Researchers are investigating a 500-year-old Chinese hangover cure in the hope they can put its properties into a pill to help alcoholics and stave off sore heads. The researchers say the ancient Chinese remedy contains a compound which can prevent alcohol from having its usual intoxicating effects on the brain. You might well ask, now why would anyone want to do that? Continue reading “Been cowering in the dark lately?”
For dinner a few weeks ago Lyn cooked a modified (less filling) version of cassoulet, a stew of sausages, pork, duck, and haricot beans. The dish comes from the South-west of France, they say, especially from Carcassonne, Toulouse or Castelnaudary (the soi-disant ‘Capital of Cassoulet’).
A friend asked me the other day when Garamond was invented, and I really didn’t know what to say. Garamond is a popular and widely used typeface, or font.
When I bought my first laser printer nearly twenty years ago, it came bundled with a version of Garamond (a kind of technological “gift-with-purchase”): Agfa Garamond, which came in four German-named varieties: Garamond Antiqua, Kursiv, Halbfett and Kursive Halbfett (standard roman, italic, bold and bold italic). It’s a clean and very usable interpretation of the font, though it is a little plain and stiff for my liking. But it’s not really Garamond. Continue reading “When was Garamond invented?”
For six months in late 2000 and early 2001 I worked at Cambridge University UK as a visiting scholar. I had a wonderful and productive time. As a thank-you gesture I compiled a special issue of «Jacket» magazine, number 20, December 2002, entirely devoted to things from Cambridge, some of them decades old. You can see it here: http://jacketmagazine.com/20/index.shtml
It contains a plethora of glittering literature, new and old, and is well worth a look:
Feature: Veronica Forrest-Thomson, 1947–1975
The Aspidistra Cult: Articles and Reviews
Hugh Sykes Davies — “a lioness in the sidecar”, including “George Watson — ‘Remembering Prufrock’ — Hugh Sykes Davies 1909–1984”
Five poets and an essay from link «Quid» magazine, Cambridge (Editor: Keston Sutherland)
Parataxis magazine feature: Contemporary Chinese poetry
Feature: «Perfect Bound» magazine, 1976 to 1979: over 20 pages of writing
Poems from / Bob Cobbing and Robert Sheppard: ‘Blatent blather/virulent whoops’ / Robert Hampson: ‘the beacon’, ‘no signal detected’, and ‘eroded marks’ / Lawrence Joseph, ‘Stop Me If I’ve Told You’ / David Kennedy, ‘Minster’, or ‘Liber Lathomorum’ / John Kinsella: Four (Cambridge) poems / Tony Lopez, ‘About Cambridge’ / David Marriott, ‘De L’autocritique’ / Drew Milne, from ‘Ill at these numbers’ / Peter Robinson, ‘Pressure Cooker Noise’ and ‘Living in the Workroom’
I can understand why the word “choke” is used for a car’s choke: it chokes off the air flow, making the air-fuel mixture richer (less air, therefore more fuel) which is needed when the engine is cold. Well, it’s not needed these days, but every vehicle had a choke (and a crank-handle) when I was a kid, back in the Middle Ages.
But why is a tractor’s throttle called a “throttle”? It does the opposite of throttle; instead of throttling back the flow of the air-fuel mixture to the engine, it is used to increase it.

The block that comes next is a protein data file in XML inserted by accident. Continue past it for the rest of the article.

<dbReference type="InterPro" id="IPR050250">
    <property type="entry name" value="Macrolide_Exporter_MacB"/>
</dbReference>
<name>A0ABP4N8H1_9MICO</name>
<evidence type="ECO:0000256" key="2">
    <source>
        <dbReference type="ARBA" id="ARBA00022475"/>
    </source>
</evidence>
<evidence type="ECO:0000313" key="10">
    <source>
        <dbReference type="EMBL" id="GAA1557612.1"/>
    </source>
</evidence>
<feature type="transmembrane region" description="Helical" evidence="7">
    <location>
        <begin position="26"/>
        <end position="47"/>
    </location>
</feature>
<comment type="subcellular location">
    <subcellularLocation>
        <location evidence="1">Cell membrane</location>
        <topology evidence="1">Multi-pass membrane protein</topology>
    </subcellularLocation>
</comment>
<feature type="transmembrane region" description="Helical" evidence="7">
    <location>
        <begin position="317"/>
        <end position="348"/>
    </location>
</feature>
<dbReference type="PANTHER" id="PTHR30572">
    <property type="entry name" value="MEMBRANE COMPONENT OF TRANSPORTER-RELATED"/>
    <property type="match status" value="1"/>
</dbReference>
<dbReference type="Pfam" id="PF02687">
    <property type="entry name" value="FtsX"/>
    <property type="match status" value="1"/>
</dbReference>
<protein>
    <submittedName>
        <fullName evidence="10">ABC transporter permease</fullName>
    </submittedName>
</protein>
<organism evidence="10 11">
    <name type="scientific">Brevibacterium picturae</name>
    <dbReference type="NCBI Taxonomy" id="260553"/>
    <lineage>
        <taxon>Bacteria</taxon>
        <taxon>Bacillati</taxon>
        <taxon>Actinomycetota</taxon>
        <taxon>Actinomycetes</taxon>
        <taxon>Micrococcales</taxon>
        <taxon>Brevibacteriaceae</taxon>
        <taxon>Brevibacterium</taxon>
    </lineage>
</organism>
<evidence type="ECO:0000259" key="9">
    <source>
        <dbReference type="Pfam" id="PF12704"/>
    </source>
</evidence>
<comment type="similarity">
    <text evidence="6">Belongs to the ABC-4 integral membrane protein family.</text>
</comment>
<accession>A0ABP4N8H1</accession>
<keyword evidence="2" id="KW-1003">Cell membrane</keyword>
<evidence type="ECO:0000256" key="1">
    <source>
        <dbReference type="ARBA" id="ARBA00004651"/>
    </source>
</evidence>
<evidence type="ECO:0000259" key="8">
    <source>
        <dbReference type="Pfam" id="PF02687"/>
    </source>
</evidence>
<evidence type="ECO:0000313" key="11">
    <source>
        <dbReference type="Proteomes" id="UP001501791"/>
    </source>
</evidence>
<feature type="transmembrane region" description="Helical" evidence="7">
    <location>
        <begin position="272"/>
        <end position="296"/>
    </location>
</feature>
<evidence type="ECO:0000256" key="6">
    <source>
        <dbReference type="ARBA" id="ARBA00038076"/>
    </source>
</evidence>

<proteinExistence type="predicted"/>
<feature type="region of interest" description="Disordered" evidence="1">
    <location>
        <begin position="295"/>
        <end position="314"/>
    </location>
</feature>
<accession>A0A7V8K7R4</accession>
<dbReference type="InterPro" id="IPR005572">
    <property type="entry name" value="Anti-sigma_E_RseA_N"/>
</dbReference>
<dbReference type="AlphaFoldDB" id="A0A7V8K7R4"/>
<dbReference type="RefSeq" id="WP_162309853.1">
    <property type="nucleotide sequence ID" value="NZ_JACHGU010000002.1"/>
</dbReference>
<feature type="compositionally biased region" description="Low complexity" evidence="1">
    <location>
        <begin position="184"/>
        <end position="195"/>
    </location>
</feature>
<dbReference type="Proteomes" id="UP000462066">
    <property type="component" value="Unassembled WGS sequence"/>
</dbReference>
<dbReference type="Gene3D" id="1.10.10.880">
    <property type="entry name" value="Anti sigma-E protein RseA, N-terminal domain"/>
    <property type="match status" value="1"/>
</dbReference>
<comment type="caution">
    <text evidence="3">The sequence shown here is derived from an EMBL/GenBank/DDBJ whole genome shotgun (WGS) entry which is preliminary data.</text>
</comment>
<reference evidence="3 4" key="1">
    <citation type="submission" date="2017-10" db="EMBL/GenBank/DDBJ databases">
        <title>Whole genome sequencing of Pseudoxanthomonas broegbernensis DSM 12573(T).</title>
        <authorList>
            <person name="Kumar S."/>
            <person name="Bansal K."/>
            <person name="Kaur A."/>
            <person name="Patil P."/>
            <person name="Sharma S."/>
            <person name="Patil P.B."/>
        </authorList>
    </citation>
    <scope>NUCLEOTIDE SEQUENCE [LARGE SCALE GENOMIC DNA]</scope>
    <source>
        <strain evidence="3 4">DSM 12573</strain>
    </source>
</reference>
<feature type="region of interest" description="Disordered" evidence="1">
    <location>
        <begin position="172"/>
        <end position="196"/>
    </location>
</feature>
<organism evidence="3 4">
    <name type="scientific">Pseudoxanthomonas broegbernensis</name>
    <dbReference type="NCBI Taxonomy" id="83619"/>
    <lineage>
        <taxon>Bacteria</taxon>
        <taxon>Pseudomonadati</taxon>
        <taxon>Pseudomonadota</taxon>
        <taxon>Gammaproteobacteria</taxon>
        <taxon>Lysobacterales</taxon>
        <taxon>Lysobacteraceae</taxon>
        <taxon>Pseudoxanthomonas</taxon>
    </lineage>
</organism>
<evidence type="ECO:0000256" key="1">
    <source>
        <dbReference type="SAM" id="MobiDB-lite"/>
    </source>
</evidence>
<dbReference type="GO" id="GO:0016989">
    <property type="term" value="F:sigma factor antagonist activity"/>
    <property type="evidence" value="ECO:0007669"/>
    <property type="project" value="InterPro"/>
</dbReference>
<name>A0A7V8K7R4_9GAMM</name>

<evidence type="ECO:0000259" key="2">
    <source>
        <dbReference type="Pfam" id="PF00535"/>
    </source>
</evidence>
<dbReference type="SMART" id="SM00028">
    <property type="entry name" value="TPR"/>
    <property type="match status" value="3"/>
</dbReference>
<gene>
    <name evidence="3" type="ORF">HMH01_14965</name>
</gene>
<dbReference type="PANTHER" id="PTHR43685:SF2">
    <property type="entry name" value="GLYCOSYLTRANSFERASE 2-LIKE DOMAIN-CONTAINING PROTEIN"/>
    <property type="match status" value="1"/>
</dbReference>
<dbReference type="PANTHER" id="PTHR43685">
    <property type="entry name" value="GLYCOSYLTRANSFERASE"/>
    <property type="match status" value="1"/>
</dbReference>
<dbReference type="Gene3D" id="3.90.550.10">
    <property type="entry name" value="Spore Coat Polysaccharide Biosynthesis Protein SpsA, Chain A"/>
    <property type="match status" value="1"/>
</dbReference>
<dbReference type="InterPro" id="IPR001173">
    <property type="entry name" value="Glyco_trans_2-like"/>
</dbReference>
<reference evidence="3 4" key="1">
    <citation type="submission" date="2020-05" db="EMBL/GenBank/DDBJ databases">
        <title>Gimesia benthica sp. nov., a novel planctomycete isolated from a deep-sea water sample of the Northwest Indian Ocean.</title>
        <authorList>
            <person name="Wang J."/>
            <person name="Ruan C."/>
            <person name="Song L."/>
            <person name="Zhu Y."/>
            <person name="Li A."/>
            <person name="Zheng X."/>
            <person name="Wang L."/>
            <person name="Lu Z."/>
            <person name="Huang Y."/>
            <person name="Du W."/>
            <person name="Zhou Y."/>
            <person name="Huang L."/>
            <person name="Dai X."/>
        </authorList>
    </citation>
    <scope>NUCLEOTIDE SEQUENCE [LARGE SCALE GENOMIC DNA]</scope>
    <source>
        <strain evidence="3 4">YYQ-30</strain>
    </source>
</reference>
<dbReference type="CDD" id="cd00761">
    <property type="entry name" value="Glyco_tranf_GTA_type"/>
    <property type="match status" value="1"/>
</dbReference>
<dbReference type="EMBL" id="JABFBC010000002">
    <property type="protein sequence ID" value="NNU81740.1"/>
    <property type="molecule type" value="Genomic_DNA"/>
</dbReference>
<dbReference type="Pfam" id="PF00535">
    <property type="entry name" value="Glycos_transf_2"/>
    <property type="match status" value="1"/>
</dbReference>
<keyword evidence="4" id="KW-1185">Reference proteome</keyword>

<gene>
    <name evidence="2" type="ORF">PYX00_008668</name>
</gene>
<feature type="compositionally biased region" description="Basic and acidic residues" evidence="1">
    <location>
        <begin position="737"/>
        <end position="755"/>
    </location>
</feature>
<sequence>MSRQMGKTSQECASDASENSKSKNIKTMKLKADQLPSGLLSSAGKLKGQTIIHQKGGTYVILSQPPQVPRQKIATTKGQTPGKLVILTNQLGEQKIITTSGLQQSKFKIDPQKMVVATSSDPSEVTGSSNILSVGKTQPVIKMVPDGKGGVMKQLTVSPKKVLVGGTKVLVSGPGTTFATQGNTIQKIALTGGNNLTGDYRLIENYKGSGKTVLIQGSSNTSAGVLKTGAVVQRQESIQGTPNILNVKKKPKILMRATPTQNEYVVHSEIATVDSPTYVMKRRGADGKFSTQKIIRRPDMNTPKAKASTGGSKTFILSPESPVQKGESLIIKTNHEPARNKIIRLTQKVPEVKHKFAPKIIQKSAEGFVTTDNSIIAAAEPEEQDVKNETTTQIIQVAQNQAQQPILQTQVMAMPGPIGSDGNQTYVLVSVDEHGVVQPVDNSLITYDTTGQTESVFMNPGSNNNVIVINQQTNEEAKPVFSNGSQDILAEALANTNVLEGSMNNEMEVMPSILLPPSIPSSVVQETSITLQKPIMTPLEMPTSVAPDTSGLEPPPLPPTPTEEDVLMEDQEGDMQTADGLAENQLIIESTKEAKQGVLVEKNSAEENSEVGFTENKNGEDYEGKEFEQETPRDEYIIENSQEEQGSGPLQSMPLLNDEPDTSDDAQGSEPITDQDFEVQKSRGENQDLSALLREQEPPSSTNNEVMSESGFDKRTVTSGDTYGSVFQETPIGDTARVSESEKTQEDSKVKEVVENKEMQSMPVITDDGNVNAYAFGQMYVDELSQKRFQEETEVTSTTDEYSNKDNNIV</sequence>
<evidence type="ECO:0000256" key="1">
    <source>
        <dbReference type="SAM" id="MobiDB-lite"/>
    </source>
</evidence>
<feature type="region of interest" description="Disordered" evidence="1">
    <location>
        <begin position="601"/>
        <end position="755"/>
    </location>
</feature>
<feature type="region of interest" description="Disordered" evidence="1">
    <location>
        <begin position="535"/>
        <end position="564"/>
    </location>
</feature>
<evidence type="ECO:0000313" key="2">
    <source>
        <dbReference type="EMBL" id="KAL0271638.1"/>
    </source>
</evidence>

Linotype: The Film is a feature-length documentary about the Linotype type casting machine. Called the ‘Eighth Wonder of the World’ by Thomas Edison, it revolutionized printing and society. The film tells the surprisingly emotional story of the people connected to the Linotype and how it changed the world.
The Linotype (pronounced “line-o-type”) completely transformed the communication of information similarly to how the internet is now changing communication again. Although these machines were revolutionary, technology began to supersede the Linotype and they were scrapped and melted-down by the thousands. Today, very few machines are still in existence. Continue reading “Linotype: The Movie”
I had a great time in July 2011 at the Poetry and the Contemporary conference held at the Victorian Trades Hall in Carlton, Melbourne, Australia. Deakin University in Melbourne was the sponsor, and a large crowd of young people attended, many of them both poets and academic scholars. There were many papers on dozens of topics including J.H. Prynne, Sapphic Mythologies, Troubador poetry, and the poetry of the late John Forbes, who seemed very present.
He described himself as flipping through Adorno as one flips through a copy of a movie-star gossip magazine: that cynical yet funny blend of trash and treasure seemed to fit well with the youthful energy filling the crumbling old Trades Hall, a mouldering Victorian-era monument built when trade unions mattered.
The Australian writer Caroline Baum is usually well worth reading for her insights. She is widely read, hard working and resourceful. However, in what I feel sure is a momentary stumble, she appears to give some unfortunate advice in the pages of the «Australian Author», December 2011. The monthly magazine is the official organ of the Australian Society of Authors and is sent out to members.
Planning to sell to a public library the correspondence she has gathered from writers, she offers this advice:
It is worth remembering here that once you receive a letter, no matter in what form, you own it in every sense, including copyright.*
Readers, please be warned: in fact the opposite is the case.
According to the Australian Copyright Act 1968 as amended, the person who writes a letter always owns copyright in the contents of the letter. Receiving a letter gives the recipient ownership of the material object, the paper and ink and envelope and the cancelled stamp, but not the copyright in the written words. Continue reading “Do you own the letters people send you?”